Yeah, I think that’s a part of the point. Google has a long history of dabbling in ways that are largely unsuccessful. If we go back to the early days when they were just a search company and then started to roll out other different types of products, they notoriously failed at social networking again and again and again. Trying different types of messaging, platforms, project management things, among many, many others; it’s been very hit or miss. The company has come from a hacker engineer culture, and has taken that same tool and applied to to all of these different contexts, while trying to run a search business that paid the bills to a varying array of successes and failures, primarily failures.

Now Google is taking these things that are much bigger than just, Oh we do search software now we’re going to do social networking software going into totally different industries, very different aspects of technology – although all coming back to software in ways tiny and large — and trying to run those as companies, and their own things. As opposed to hobbies or just the mash up, lets see what we can do here, deal. I’m really excited to see what they’re able to do, or not, with it all. I’m very bullish on their ability. Again, treating these as separate companies, things that are being run by strong leaders, and properly invested, properly focused in each of their own, I’m pretty optimistic. I don’t see any other company on the horizon who’s in order of magnitude of what Google is trying to do across this very broad base of emerging, cutting edge things. At some level, it’s scary.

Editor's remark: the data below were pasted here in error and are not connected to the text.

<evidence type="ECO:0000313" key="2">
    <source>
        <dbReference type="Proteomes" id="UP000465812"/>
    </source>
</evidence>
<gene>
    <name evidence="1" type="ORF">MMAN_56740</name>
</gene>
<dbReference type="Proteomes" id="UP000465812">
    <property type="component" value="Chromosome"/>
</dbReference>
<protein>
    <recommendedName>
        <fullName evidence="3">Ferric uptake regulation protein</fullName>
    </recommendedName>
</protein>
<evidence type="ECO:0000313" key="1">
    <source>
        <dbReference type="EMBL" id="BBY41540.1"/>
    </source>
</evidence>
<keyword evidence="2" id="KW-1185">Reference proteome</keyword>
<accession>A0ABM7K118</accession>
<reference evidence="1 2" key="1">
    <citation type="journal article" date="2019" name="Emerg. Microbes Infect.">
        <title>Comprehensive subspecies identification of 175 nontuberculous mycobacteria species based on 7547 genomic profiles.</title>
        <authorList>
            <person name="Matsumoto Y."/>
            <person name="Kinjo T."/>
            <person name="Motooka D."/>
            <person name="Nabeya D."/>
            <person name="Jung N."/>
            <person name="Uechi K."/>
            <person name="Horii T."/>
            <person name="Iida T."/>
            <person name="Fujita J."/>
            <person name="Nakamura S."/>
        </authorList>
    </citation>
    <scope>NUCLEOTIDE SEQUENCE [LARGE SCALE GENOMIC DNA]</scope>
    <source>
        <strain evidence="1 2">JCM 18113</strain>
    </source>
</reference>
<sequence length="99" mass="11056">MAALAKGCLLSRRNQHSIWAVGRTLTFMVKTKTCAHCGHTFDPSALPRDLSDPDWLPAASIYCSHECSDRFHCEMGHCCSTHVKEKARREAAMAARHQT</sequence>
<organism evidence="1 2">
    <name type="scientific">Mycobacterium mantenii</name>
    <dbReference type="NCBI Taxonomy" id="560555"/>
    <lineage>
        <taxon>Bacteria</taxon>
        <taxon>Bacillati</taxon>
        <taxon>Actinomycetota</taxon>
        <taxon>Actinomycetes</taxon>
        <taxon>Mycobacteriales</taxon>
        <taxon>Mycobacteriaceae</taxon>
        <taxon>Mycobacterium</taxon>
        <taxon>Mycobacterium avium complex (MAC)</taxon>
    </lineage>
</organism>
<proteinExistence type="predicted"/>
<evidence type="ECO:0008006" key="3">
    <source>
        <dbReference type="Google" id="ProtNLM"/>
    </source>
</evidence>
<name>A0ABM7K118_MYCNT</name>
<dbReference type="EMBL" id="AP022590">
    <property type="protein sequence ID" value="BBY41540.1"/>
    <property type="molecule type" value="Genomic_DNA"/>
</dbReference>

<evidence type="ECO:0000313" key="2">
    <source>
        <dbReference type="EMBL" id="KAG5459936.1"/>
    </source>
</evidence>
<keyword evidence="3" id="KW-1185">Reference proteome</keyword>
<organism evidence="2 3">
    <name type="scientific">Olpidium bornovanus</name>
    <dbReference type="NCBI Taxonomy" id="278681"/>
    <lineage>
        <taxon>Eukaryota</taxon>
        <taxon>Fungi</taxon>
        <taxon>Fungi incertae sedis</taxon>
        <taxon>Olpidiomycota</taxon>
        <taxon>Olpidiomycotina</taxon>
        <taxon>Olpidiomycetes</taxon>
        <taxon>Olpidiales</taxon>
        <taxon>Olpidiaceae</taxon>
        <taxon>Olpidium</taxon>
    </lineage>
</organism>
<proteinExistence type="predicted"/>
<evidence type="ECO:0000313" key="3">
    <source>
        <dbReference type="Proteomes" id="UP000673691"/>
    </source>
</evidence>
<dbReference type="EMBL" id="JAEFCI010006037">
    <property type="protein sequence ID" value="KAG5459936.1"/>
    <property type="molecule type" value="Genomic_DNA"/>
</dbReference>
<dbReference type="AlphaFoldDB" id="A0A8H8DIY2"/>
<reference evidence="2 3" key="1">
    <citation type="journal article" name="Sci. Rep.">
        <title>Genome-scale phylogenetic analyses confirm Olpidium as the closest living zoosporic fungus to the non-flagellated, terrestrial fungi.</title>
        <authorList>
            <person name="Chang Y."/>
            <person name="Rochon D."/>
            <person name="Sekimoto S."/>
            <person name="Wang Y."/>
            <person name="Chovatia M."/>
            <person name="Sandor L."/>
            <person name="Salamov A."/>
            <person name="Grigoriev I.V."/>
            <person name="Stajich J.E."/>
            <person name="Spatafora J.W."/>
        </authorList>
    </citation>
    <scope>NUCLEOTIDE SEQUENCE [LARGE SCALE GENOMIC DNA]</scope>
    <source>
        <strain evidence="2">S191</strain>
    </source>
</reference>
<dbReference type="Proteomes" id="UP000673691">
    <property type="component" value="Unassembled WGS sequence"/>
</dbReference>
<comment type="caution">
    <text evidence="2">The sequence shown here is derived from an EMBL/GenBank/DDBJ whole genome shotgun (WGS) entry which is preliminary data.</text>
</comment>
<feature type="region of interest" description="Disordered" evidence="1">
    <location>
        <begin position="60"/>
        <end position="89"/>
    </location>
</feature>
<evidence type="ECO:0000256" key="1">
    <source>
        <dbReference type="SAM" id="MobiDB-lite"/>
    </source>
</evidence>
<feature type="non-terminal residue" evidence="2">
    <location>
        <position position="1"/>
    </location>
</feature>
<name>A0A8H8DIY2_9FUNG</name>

Jon:
Totally scary.

Dirk:
The flip side of the coin is, Google right now is the only corporation I can see that is on a track to potentially be the distopia overlord of the future. I don’t suspect that that would happen, but it’s within the realm of possibility given the breadth of the play that they’re making and how it’s getting into life extension in particular, it’s getting into literally the holy grail of technology in the world. Interesting, exciting, and really fulfilling on a promise of innovation that they’ve been showing and making. It’s fun to see it emerge in this calcified way.

Jon:
Yeah, I think if we take a quick look at some of Google’s chief technology rivals, we can think about Amazon and Apple being rivals to Google in that sense. When you look at what Amazon’s doing ,there is some overlap there with internet of things offerings. For instance, Amazon is moving in a couple different directions with their internet of things offerings, one being the voice activated echo, which they’ve been market testing. Certainly no where near moon shot the way you would think of robotics or some of the synthetic biology projects that Google’s venturing into. Amazon, a much more … I don’t know if down to earth is the right way to contrast with a moonshot company.